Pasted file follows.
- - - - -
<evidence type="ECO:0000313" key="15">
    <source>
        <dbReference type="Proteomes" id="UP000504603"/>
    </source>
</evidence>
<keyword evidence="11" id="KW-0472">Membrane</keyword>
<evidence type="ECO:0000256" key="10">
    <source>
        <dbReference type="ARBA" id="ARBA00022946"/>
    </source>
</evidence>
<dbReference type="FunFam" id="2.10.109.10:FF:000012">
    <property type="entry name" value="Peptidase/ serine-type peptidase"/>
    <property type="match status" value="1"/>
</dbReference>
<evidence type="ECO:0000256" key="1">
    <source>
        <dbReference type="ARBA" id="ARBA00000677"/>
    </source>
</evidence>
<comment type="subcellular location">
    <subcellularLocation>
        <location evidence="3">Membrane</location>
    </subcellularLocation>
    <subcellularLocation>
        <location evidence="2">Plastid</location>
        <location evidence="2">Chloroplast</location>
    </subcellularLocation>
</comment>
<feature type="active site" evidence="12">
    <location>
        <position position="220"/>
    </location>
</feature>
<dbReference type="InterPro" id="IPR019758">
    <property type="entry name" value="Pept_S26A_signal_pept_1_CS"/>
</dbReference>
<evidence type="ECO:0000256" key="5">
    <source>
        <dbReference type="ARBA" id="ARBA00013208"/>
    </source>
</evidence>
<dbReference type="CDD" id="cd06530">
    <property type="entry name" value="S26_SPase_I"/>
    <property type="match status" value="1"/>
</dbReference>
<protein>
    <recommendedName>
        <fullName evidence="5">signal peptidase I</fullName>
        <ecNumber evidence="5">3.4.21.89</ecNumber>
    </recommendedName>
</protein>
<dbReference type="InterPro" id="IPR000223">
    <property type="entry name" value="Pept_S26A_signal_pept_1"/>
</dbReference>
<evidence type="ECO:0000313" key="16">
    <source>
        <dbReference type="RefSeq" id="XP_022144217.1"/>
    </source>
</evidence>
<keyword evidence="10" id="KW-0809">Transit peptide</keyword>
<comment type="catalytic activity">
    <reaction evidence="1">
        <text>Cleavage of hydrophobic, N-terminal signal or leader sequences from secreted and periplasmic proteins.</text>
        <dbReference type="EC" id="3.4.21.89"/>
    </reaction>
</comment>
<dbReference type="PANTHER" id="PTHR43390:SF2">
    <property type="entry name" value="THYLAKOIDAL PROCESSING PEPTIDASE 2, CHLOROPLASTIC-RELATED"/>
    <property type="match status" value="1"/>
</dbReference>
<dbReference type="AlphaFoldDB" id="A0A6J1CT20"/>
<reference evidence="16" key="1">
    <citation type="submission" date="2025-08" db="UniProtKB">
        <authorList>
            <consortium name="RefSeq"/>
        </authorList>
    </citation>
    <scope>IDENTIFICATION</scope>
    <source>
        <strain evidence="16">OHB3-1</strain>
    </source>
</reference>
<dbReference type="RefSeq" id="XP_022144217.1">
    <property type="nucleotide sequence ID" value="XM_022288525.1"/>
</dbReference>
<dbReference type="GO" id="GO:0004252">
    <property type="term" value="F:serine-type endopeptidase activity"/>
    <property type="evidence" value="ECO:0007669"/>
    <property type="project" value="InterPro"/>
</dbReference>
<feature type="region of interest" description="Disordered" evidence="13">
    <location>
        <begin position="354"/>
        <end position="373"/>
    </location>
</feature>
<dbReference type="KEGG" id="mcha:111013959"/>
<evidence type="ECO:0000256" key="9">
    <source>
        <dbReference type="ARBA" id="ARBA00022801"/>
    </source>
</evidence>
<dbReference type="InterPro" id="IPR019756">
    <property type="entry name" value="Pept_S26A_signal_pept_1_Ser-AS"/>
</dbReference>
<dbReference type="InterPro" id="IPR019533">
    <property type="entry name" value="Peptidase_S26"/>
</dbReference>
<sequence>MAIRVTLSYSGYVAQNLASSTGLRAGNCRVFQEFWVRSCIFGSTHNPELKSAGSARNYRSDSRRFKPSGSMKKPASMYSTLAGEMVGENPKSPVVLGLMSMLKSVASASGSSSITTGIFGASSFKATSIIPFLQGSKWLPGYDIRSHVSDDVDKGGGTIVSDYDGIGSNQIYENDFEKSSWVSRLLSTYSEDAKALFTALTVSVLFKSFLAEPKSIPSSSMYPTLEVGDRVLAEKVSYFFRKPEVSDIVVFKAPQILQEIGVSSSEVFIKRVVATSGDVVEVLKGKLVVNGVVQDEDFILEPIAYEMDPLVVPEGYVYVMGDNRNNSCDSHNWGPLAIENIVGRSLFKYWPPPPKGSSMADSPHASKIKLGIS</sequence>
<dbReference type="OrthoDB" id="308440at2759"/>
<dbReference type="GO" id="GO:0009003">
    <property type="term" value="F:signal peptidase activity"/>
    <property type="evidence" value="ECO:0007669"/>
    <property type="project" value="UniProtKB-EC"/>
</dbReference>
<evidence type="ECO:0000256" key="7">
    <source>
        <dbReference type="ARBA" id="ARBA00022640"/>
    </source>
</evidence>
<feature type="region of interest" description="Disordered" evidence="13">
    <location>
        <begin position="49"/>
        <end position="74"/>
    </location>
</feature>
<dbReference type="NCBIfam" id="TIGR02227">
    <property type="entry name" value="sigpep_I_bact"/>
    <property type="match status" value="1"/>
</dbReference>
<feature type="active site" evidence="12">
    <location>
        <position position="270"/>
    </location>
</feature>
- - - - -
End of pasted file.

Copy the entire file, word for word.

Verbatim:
<evidence type="ECO:0000313" key="15">
    <source>
        <dbReference type="Proteomes" id="UP000504603"/>
    </source>
</evidence>
<keyword evidence="11" id="KW-0472">Membrane</keyword>
<evidence type="ECO:0000256" key="10">
    <source>
        <dbReference type="ARBA" id="ARBA00022946"/>
    </source>
</evidence>
<dbReference type="FunFam" id="2.10.109.10:FF:000012">
    <property type="entry name" value="Peptidase/ serine-type peptidase"/>
    <property type="match status" value="1"/>
</dbReference>
<evidence type="ECO:0000256" key="1">
    <source>
        <dbReference type="ARBA" id="ARBA00000677"/>
    </source>
</evidence>
<comment type="subcellular location">
    <subcellularLocation>
        <location evidence="3">Membrane</location>
    </subcellularLocation>
    <subcellularLocation>
        <location evidence="2">Plastid</location>
        <location evidence="2">Chloroplast</location>
    </subcellularLocation>
</comment>
<feature type="active site" evidence="12">
    <location>
        <position position="220"/>
    </location>
</feature>
<dbReference type="InterPro" id="IPR019758">
    <property type="entry name" value="Pept_S26A_signal_pept_1_CS"/>
</dbReference>
<evidence type="ECO:0000256" key="5">
    <source>
        <dbReference type="ARBA" id="ARBA00013208"/>
    </source>
</evidence>
<dbReference type="CDD" id="cd06530">
    <property type="entry name" value="S26_SPase_I"/>
    <property type="match status" value="1"/>
</dbReference>
<protein>
    <recommendedName>
        <fullName evidence="5">signal peptidase I</fullName>
        <ecNumber evidence="5">3.4.21.89</ecNumber>
    </recommendedName>
</protein>
<dbReference type="InterPro" id="IPR000223">
    <property type="entry name" value="Pept_S26A_signal_pept_1"/>
</dbReference>
<evidence type="ECO:0000313" key="16">
    <source>
        <dbReference type="RefSeq" id="XP_022144217.1"/>
    </source>
</evidence>
<keyword evidence="10" id="KW-0809">Transit peptide</keyword>
<comment type="catalytic activity">
    <reaction evidence="1">
        <text>Cleavage of hydrophobic, N-terminal signal or leader sequences from secreted and periplasmic proteins.</text>
        <dbReference type="EC" id="3.4.21.89"/>
    </reaction>
</comment>
<dbReference type="PANTHER" id="PTHR43390:SF2">
    <property type="entry name" value="THYLAKOIDAL PROCESSING PEPTIDASE 2, CHLOROPLASTIC-RELATED"/>
    <property type="match status" value="1"/>
</dbReference>
<dbReference type="AlphaFoldDB" id="A0A6J1CT20"/>
<reference evidence="16" key="1">
    <citation type="submission" date="2025-08" db="UniProtKB">
        <authorList>
            <consortium name="RefSeq"/>
        </authorList>
    </citation>
    <scope>IDENTIFICATION</scope>
    <source>
        <strain evidence="16">OHB3-1</strain>
    </source>
</reference>
<dbReference type="RefSeq" id="XP_022144217.1">
    <property type="nucleotide sequence ID" value="XM_022288525.1"/>
</dbReference>
<dbReference type="GO" id="GO:0004252">
    <property type="term" value="F:serine-type endopeptidase activity"/>
    <property type="evidence" value="ECO:0007669"/>
    <property type="project" value="InterPro"/>
</dbReference>
<feature type="region of interest" description="Disordered" evidence="13">
    <location>
        <begin position="354"/>
        <end position="373"/>
    </location>
</feature>
<dbReference type="KEGG" id="mcha:111013959"/>
<evidence type="ECO:0000256" key="9">
    <source>
        <dbReference type="ARBA" id="ARBA00022801"/>
    </source>
</evidence>
<dbReference type="InterPro" id="IPR019756">
    <property type="entry name" value="Pept_S26A_signal_pept_1_Ser-AS"/>
</dbReference>
<dbReference type="InterPro" id="IPR019533">
    <property type="entry name" value="Peptidase_S26"/>
</dbReference>
<sequence>MAIRVTLSYSGYVAQNLASSTGLRAGNCRVFQEFWVRSCIFGSTHNPELKSAGSARNYRSDSRRFKPSGSMKKPASMYSTLAGEMVGENPKSPVVLGLMSMLKSVASASGSSSITTGIFGASSFKATSIIPFLQGSKWLPGYDIRSHVSDDVDKGGGTIVSDYDGIGSNQIYENDFEKSSWVSRLLSTYSEDAKALFTALTVSVLFKSFLAEPKSIPSSSMYPTLEVGDRVLAEKVSYFFRKPEVSDIVVFKAPQILQEIGVSSSEVFIKRVVATSGDVVEVLKGKLVVNGVVQDEDFILEPIAYEMDPLVVPEGYVYVMGDNRNNSCDSHNWGPLAIENIVGRSLFKYWPPPPKGSSMADSPHASKIKLGIS</sequence>
<dbReference type="OrthoDB" id="308440at2759"/>
<dbReference type="GO" id="GO:0009003">
    <property type="term" value="F:signal peptidase activity"/>
    <property type="evidence" value="ECO:0007669"/>
    <property type="project" value="UniProtKB-EC"/>
</dbReference>
<evidence type="ECO:0000256" key="7">
    <source>
        <dbReference type="ARBA" id="ARBA00022640"/>
    </source>
</evidence>
<feature type="region of interest" description="Disordered" evidence="13">
    <location>
        <begin position="49"/>
        <end position="74"/>
    </location>
</feature>
<dbReference type="NCBIfam" id="TIGR02227">
    <property type="entry name" value="sigpep_I_bact"/>
    <property type="match status" value="1"/>
</dbReference>
<feature type="active site" evidence="12">
    <location>
        <position position="270"/>
    </location>
</feature>